I was part of a small group to organize the county Democratic forum in Fairview recently. I had a tough job to keep the “forum” definition viable: from Latin—foris, out of doors.
“We don’t want citizen participation,” I was told when I suggested a question oriented on the subject [of] promoting transparency, or adding an e-mail [address] to the ad in our town paper so the citizens could send their questions in advance for us to study and prepare for, or even proposing a bipartisan forum.
I had to insist [in order] for the matter of citizen participation to be taken into consideration, but it was turned down by e-mail after a member of the group, who was supposed to take our drafted questions and rewrite them, wrote to me that my question was not “well written” enough to be considered.
I feel like I have been censored—my questions pushed aside—and that the Mountain Spring community was not represented [because] we have serious concerns about our water, wells and springs due to the arrival of the giant Cliffs golf course and its five tons of chemicals a year in our watershed.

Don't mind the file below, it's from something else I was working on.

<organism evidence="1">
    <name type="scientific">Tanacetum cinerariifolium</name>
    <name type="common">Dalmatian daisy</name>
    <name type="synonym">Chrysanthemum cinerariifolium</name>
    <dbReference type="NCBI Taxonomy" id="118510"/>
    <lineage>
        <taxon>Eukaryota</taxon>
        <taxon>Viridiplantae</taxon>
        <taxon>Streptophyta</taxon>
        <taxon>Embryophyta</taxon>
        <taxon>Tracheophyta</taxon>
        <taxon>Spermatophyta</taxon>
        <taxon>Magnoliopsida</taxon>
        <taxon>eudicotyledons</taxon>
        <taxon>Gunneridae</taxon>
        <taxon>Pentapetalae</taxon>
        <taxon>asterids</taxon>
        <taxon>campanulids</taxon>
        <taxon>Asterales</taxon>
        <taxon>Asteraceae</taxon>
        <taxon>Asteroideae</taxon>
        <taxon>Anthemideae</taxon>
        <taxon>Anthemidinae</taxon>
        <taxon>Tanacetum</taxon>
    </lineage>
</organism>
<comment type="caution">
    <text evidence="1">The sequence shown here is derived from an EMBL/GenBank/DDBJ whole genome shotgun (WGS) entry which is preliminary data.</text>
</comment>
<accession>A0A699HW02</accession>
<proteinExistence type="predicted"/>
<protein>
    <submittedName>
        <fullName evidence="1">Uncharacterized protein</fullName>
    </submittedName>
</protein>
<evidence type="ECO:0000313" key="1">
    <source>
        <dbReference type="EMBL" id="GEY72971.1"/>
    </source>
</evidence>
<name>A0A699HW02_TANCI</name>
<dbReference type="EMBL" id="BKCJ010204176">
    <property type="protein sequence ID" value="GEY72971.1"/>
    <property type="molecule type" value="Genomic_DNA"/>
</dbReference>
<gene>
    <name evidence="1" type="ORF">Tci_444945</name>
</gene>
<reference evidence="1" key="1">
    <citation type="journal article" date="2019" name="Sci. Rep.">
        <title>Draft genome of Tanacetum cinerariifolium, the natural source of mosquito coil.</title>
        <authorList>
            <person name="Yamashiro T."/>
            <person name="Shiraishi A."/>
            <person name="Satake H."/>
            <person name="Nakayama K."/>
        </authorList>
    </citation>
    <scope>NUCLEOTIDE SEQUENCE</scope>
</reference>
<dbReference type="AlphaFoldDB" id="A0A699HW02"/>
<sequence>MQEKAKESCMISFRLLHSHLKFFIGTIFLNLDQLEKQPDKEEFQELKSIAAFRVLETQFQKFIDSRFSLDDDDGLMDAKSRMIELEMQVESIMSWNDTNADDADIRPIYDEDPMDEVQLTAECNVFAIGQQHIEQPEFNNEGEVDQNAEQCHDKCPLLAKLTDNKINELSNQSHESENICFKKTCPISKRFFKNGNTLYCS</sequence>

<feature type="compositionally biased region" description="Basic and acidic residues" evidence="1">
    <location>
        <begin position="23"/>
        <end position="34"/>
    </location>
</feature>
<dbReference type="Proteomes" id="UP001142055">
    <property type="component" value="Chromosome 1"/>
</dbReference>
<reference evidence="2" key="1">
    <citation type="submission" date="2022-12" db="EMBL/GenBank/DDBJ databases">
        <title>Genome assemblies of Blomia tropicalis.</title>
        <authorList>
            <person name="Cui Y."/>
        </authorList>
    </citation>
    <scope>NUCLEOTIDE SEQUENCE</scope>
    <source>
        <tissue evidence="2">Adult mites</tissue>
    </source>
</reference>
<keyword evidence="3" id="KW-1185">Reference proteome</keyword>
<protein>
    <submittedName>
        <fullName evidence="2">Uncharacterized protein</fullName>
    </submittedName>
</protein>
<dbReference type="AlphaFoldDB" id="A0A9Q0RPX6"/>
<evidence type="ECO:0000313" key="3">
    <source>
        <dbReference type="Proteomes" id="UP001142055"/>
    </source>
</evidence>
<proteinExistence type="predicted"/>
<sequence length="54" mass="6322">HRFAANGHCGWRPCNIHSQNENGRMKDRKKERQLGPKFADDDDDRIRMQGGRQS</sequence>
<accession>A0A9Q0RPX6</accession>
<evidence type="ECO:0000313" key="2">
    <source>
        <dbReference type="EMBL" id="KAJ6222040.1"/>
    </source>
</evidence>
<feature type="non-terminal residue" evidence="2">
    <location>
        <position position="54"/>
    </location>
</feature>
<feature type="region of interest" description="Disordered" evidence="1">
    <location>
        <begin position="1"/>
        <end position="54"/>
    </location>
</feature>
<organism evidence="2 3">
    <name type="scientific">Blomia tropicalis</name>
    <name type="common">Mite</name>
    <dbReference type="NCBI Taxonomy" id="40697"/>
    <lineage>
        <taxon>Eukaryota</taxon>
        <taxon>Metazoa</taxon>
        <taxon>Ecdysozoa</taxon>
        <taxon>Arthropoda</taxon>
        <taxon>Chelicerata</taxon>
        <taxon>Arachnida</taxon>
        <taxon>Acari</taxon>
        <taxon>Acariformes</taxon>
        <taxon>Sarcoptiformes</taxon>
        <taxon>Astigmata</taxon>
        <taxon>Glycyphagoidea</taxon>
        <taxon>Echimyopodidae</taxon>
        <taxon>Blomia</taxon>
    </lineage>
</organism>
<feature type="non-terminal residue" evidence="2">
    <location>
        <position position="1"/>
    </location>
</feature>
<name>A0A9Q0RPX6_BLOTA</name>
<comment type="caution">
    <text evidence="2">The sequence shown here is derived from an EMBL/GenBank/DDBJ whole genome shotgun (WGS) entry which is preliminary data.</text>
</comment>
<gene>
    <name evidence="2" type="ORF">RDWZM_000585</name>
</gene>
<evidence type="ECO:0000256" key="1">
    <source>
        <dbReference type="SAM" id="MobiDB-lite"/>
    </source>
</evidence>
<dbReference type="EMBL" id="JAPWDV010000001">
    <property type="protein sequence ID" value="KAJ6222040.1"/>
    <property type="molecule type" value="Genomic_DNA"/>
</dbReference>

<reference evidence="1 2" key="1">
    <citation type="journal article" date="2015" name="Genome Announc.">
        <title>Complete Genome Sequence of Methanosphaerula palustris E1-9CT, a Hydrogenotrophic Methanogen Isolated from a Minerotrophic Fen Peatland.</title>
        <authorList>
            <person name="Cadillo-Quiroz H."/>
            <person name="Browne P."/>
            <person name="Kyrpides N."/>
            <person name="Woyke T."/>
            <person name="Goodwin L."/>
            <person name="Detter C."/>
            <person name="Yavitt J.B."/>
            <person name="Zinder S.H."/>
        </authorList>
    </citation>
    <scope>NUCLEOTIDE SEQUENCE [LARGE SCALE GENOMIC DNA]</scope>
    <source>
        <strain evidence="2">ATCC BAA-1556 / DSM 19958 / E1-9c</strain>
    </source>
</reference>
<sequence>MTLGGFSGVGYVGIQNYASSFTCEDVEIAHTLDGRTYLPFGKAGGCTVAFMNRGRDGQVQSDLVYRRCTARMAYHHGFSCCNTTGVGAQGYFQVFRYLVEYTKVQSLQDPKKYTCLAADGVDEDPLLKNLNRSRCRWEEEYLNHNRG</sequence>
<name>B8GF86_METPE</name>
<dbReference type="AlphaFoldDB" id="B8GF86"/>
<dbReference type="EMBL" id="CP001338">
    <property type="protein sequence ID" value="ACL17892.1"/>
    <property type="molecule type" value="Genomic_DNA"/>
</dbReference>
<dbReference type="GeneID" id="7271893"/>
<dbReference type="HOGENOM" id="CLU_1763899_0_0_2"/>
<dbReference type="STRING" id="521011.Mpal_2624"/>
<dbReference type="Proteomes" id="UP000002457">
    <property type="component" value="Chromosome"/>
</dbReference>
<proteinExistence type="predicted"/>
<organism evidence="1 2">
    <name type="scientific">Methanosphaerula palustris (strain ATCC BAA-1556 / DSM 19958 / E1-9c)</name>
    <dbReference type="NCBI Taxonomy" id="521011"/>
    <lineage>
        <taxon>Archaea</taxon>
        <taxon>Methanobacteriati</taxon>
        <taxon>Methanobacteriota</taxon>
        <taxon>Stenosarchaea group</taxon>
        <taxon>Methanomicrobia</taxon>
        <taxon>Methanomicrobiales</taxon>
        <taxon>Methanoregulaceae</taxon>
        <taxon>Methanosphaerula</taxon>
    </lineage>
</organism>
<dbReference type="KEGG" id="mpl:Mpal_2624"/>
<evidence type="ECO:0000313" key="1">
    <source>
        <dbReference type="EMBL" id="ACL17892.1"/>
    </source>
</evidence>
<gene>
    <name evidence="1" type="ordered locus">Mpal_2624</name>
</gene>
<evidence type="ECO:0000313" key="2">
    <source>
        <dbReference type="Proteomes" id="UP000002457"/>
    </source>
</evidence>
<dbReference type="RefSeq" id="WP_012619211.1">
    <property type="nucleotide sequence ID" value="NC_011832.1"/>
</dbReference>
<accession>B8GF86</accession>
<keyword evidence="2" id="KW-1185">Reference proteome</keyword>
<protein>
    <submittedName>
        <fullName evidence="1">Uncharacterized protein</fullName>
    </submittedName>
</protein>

Fairview is under a spell or a paralysis, as no one wants to speak up or act, in order to sleep better, comfort each other and make no waves. Self-censorship is common. With years of neglect and inattention, we are starting to hear such incredible statements as: “We don’t want citizen participation.” And this is, for me, the sign that our local democracy and our party are in danger.
Intentionally reducing the citizen participation and using censorship at such a basic level of participatory democracy is scandalous. … [We need] scrutiny and questioning of the real intentions at every level of the system. We should not muzzle citizen participation or dictate the destiny of a community that easily. We should be their representative, conducting business in their name with integrity and devotion.
— Francois Manavit
Vice-Chair, Democratic Precinct 39.2